The story of photography at the National Gallery of Ireland

Daguerreotype portrait of Daniel O'Connell
Alexander Doussin Dubreuil (fl. 1842-1845), Daniel O'Connell. Photo © National Gallery of IrelandCredit

Upcoming display and news on recent acquisitions

The National Gallery of Ireland is delighted to present its first temporary photography display later this year. View of Ireland: Collecting Photography showcases works from the Gallery’s growing photography collection and is set to open on 26 October 2019.

View of Ireland explores the history of photography in an Irish context, with works by Irish and international photographers including Erich Hartmann, Amelia Stein, Nevill Johnson, Eamonn Doyle, Inge Morath and Jane Bown.

Over the past 12 months, the National Gallery of Ireland has acquired over 100 photographs by Irish and international photographers, spanning from the 19th century to contemporary practice. The collection includes both vintage and modern prints and incorporates daguerreotypes, albumen prints, platinum and silver gelatin prints.

In 2018, the Gallery acquired a rare example of a vintage albumen print, dating back to the 1860s, by one of the forerunners of early photography, Julia Margaret Cameron. The distinctive work features Mary Ryan, an Irish woman who was taken in by Cameron when she was struggling to support herself in England. Today, there are only a handful of extant prints of Ryan by Cameron. This acquisition set the tone for the calibre of photographic prints that would be added to the Gallery’s collection over the next year, including a portrait of James Joyce by one the 20th century’s most influential artists, Man Ray. The press shot of Joyce was taken in Paris in 1922 ahead of the publication of Ulysses two months later.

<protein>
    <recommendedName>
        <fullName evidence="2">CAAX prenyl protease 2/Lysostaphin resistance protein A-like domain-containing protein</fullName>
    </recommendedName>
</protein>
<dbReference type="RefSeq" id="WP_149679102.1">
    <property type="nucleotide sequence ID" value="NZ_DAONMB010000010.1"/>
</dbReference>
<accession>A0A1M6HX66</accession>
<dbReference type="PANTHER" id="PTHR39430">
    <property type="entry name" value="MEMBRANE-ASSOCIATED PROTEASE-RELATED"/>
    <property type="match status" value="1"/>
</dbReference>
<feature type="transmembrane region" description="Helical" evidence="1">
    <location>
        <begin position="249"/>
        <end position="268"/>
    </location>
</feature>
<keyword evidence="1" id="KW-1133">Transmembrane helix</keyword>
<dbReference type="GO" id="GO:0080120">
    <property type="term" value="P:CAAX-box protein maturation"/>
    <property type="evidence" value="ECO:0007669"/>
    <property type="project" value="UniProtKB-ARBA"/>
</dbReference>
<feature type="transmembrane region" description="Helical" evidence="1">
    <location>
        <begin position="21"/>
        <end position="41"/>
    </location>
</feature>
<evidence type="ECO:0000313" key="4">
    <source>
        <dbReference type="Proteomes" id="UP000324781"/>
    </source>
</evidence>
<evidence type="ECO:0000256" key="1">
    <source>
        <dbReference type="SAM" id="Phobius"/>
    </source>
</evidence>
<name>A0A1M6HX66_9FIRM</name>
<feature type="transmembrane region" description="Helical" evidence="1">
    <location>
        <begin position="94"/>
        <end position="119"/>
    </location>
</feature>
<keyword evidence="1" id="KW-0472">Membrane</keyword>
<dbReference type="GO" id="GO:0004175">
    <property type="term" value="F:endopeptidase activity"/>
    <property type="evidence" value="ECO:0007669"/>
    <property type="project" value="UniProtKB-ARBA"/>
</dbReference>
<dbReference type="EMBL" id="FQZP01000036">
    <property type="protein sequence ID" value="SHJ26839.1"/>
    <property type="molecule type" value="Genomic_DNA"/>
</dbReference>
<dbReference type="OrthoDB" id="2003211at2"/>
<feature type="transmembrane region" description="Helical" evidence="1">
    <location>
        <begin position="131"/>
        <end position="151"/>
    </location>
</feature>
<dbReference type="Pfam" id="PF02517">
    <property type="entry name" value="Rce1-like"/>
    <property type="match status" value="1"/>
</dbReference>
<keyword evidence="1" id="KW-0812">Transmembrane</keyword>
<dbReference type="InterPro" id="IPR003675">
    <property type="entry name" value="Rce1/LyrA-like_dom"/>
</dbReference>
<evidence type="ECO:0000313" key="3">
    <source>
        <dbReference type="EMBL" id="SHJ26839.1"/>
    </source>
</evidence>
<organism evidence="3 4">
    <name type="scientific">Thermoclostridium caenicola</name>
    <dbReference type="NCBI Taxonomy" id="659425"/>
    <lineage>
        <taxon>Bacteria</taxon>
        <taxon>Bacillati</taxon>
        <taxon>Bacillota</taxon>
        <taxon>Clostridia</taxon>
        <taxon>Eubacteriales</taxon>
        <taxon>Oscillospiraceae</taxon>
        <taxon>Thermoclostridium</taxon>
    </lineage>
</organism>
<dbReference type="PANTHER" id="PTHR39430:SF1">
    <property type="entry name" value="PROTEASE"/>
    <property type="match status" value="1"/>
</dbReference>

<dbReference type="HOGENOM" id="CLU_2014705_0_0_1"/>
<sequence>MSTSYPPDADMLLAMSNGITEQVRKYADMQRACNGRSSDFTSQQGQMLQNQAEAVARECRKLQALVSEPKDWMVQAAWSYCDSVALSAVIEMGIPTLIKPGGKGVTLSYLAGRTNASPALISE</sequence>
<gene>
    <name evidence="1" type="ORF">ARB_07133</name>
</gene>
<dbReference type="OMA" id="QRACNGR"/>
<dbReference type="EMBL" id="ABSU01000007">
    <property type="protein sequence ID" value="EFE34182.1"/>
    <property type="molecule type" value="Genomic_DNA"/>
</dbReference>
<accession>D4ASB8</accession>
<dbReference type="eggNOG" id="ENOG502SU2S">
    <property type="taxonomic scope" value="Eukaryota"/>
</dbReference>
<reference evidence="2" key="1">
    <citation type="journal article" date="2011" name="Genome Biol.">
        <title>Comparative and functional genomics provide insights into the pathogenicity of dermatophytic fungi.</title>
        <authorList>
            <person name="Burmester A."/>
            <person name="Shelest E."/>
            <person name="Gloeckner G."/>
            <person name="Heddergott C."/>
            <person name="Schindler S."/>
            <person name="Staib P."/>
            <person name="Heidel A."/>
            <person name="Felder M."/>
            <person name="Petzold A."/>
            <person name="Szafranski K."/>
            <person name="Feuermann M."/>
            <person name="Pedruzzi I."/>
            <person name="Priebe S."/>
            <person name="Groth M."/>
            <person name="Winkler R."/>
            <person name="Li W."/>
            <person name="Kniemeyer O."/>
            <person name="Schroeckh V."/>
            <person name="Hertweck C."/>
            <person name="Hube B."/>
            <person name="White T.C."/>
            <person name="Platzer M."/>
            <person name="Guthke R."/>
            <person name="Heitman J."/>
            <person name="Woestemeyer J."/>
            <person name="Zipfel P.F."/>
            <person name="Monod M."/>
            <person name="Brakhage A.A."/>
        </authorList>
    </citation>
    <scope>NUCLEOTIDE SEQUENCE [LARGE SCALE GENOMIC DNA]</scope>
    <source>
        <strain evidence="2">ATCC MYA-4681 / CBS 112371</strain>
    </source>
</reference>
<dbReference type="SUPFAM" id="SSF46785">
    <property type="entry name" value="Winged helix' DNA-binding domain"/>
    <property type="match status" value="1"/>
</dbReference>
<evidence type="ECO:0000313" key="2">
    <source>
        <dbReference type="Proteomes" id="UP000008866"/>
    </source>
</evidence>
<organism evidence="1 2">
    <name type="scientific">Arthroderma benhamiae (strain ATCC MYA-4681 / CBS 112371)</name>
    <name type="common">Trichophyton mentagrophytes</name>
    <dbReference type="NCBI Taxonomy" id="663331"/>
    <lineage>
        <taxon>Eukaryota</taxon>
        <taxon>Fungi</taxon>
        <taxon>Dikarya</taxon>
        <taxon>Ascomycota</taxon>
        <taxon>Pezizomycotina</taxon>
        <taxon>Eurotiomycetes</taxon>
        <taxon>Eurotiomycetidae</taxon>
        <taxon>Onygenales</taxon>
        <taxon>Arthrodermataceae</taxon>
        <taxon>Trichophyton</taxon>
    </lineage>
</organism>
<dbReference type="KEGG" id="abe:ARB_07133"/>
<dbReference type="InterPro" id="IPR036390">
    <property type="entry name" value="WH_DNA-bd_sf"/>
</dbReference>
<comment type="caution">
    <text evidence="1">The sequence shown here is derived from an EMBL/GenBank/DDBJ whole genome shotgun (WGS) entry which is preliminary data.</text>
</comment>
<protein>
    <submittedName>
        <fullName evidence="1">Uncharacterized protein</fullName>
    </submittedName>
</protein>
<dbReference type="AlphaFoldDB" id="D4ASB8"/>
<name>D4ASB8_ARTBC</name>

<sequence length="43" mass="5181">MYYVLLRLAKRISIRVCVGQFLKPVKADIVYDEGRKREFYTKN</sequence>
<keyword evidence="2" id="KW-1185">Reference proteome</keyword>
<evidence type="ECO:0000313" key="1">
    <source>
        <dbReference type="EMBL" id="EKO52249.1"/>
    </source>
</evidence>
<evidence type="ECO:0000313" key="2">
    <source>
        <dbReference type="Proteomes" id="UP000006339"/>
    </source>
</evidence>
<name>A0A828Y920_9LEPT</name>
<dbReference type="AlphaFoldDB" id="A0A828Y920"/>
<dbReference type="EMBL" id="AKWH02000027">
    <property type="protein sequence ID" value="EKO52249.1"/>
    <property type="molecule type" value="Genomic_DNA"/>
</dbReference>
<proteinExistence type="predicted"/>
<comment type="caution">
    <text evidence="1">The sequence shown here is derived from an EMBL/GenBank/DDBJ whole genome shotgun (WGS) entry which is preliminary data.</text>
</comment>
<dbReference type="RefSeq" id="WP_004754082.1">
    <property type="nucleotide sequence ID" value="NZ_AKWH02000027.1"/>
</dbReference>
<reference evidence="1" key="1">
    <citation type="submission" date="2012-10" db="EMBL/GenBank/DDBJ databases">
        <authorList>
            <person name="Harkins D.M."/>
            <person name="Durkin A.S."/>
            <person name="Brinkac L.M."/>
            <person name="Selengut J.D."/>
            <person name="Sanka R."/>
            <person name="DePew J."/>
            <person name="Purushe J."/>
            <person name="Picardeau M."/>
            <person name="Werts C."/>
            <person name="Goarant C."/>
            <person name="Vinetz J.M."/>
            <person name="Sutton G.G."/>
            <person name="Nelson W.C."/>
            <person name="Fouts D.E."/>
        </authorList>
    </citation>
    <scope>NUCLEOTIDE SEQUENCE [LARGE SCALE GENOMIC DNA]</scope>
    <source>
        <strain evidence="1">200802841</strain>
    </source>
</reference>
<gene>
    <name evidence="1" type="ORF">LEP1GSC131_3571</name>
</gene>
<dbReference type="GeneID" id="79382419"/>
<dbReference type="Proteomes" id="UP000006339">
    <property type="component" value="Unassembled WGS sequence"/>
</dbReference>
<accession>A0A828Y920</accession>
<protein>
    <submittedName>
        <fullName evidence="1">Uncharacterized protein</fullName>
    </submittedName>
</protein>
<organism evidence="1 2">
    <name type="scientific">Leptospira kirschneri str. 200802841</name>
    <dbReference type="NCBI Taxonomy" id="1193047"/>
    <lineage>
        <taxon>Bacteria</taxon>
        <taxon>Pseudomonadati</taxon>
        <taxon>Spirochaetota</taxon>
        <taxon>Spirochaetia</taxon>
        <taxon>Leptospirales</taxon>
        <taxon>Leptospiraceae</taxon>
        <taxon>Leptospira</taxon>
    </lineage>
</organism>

Photographers have long been inspired by Irish literature when photographing in Ireland. Irish photographer Edward Quinn set himself the task of capturing the atmosphere of a city both he and Joyce were familiar with while on a visit to Dublin in 1963. He created a photobook, James Joyce’s Dublin, in which photographs are accompanied by excerpts from Joyce’s work.

The work of contemporary Irish photographers including Amelia Stein has also been acquired by the Gallery. Photographs by Stein featured in recent exhibition Shaping Ireland and will be part of View of Ireland, alongside the work of other contemporary Irish artists such as Eamonn Doyle and Tom Wood.

Also acquired by the Gallery, and featuring in the exhibition, is Dublin-based photographer Dragana Jurisic’s Tarantula. This work was created in response to the Gallery's Vermeer and Masters of Genre Painting exhibition in 2017. Jurisic predominantly works in the medium of documentary photography, and her work often focuses on the notion of exile and its subsequent effect on memory and identity.

Glassilaun Snow Peak, a photograph by one of Ireland’s best-known and pioneering artists, Dorothy Cross, was acquired by the Gallery earlier this year, and featured in Shaping Ireland. Specialising in sculpture, film and photography, a sense of place and a connection with nature and the corporeal pervade Cross’ work.

There are some surprises in the Gallery’s photography collection, including a series of works by Nevill Johnson. Johnson moved around Dublin with a Leica camera in the 1950s with fellow artist and friend Anne Yeats.

The Gallery’s inaugural photography exhibition celebrates its ongoing acquisitions, giving visitors the opportunity to learn more about the history of photography and a new age of collecting. View of Ireland: Collecting Photography opens on 26 October 2019.



View of Ireland: Collecting Photography
Room 31, National Gallery of Ireland
26 October 2019 – 2 February 2020
Free admission